Restaurant Review: The Sycamore
German Village's dining landscape just keeps getting better. The historic district is already home to venerable bistros like Lindey's, Barcelona and G. Michael's, as well as ambitious newcomers like Harvest Pizzeria. Here's one more for your short list: The Sycamore.
Located on the corner of two wildly uneven cobblestone streets (heaven help the FedEx guy who regularly bounces through with fresh seafood deliveries), The Sycamore opened last November in the brick building previously occupied by Sycamore Cafe, a neighborhood dive bar.
The quiet of the tree-lined street gives way to the sounds of a well-attended cocktail party once you swing open The Sycamore's wide front door. They accept call-ahead reservations up to an hour before you arrive. But even then, expect a wait. We spent ours at the bar, where wine takes a backseat to craft beers. They also do craft cocktails like the citrusy 6th Street Gimlet ($10) and the Village Jewel ($12), a rich, brown cocktail made with bourbon-barrel gin from Watershed Distillery.
Thanks to a complete gut job, the inside is now very handsome-all exposed brick, tan leather and cool grays. Modern banquettes run the length of the space, which is as sleek and narrow as a European bullet train. The quarters are tight. So tight that the host has nowhere to stand except among the waiting guests. So tight that once you're seated, the chicly dressed stranger beside you is liable to sit on your jacket.
A fun playlist of bluegrass and rock ensures your neighbors can't hear your conversation. At the height of the night, however, there's a good chance your tablemate won't hear you, either. The roar was so loud one night I found myself reading lips across the table.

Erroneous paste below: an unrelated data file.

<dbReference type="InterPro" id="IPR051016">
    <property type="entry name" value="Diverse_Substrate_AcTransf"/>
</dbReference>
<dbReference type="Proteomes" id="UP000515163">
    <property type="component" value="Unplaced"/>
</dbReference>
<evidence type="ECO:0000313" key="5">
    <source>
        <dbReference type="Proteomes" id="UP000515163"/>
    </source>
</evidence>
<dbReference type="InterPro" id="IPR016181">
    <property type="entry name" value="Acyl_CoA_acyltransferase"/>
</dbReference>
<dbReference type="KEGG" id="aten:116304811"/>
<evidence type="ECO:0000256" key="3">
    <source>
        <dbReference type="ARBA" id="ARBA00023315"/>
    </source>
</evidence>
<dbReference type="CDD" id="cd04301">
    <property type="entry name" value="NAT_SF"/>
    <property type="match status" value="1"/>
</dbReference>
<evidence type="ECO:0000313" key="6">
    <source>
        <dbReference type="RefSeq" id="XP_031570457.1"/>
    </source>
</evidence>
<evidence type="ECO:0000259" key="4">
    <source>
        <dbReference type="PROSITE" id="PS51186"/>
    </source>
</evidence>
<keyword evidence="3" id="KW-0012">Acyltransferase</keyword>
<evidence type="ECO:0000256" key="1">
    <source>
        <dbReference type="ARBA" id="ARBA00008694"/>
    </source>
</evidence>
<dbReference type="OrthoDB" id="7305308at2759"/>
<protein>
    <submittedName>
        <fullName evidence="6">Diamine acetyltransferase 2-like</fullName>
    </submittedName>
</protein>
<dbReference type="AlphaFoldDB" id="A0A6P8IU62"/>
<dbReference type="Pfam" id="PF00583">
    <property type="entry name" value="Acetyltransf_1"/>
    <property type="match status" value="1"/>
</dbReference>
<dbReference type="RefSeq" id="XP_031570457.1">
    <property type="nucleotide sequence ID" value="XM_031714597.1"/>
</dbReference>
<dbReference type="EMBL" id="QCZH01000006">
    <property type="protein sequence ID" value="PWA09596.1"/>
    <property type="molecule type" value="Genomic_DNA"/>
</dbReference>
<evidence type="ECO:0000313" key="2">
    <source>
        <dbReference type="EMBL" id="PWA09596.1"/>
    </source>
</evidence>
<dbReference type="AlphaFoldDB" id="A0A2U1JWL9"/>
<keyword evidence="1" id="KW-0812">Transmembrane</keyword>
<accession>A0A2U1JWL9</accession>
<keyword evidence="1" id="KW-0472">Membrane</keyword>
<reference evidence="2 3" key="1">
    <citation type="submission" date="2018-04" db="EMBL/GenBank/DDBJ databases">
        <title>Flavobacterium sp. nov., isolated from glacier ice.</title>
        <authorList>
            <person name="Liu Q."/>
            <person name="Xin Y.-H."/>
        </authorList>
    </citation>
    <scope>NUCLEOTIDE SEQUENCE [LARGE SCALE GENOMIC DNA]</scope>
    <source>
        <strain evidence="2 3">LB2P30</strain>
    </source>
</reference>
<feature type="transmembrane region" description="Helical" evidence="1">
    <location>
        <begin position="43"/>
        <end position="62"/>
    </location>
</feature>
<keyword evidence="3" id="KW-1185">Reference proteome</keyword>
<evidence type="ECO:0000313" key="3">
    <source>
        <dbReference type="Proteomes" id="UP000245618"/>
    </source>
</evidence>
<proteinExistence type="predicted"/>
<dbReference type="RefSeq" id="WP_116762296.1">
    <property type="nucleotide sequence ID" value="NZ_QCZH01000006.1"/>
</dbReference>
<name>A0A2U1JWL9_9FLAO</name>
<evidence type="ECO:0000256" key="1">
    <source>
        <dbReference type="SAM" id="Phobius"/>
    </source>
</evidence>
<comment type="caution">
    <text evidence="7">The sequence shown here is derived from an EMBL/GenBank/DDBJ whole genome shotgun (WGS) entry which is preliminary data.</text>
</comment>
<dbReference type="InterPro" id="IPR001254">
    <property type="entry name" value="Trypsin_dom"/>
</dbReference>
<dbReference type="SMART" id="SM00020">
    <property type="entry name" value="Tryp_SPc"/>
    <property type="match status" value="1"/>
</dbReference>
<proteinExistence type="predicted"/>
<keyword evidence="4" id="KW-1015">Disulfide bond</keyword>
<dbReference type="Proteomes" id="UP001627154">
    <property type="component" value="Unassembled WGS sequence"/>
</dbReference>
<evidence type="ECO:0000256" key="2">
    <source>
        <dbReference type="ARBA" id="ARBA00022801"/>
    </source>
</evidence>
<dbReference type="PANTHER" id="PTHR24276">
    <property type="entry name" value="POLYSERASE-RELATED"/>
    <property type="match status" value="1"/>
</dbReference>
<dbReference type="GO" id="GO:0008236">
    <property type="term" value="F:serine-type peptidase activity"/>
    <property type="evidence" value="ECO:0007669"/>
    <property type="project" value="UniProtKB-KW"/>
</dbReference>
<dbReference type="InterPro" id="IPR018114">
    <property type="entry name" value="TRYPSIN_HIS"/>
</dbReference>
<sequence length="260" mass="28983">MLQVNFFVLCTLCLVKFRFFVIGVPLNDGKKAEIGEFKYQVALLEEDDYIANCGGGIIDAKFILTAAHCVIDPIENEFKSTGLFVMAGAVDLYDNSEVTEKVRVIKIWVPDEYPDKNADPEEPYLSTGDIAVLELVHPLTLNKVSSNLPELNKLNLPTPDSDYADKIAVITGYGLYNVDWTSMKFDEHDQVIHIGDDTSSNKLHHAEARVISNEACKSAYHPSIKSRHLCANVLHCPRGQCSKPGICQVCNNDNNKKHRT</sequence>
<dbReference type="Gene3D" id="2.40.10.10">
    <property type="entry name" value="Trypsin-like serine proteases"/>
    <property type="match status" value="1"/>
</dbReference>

The kitchen is small, too, like the inside of a food truck-as if it could detach and drive away at any moment. That's where you'll find chef and co-owner Bradley Balch, who often leans his bandanna-wrapped head out of a small pass-through to survey the room or confer amiably with a server about someone's order.
Balch and co-owner Chris Crader are both seasoned vets of the restaurant business. Balch had been the longtime chef at Tucci's and was the opening chef at Barrio and Elevator Brewing Co. Crader, who also owns Harvest Pizzeria and Harvest Bar + Kitchen, is a practiced front-of-house guy. It was at Elevator where Balch and Crader met and started dreaming of one day running their own place.
Balch's menu, updated in April, is organized by small plates, tacos, sandwiches and large plates. Nearly everything I tried was terrific: boldly seasoned, vibrant with color and flavor, made with local or painstakingly sourced ingredients and finished with expert drizzles, salsas and slaws. In particular, Balch nails seafood. He orders from suppliers that fish using sustainable methods, keep human handling to a minimum and ship within 24 hours. That ocean-to-fork style of cooking, combined with expert execution, makes seafood feel exciting and new.
I loved a $13 small plate of Ahi Tuna Poke (pronounced POH-kay). It's a carefully layered tower of lightly fried lotus-root chips, buttery avocado and cubes of sashimi-grade tuna from Hawaii, crowned with a fluff of microgreens.
The Skuna Bay Salmon ($25), pulled from the cold, pristine waters off Vancouver Island, is spectacular. Balch does it two ways on one plate: a light-as-air fillet on a puree of edamame, and a ceviche. A sweetly perfumed vanilla and pineapple coulis rings the dish.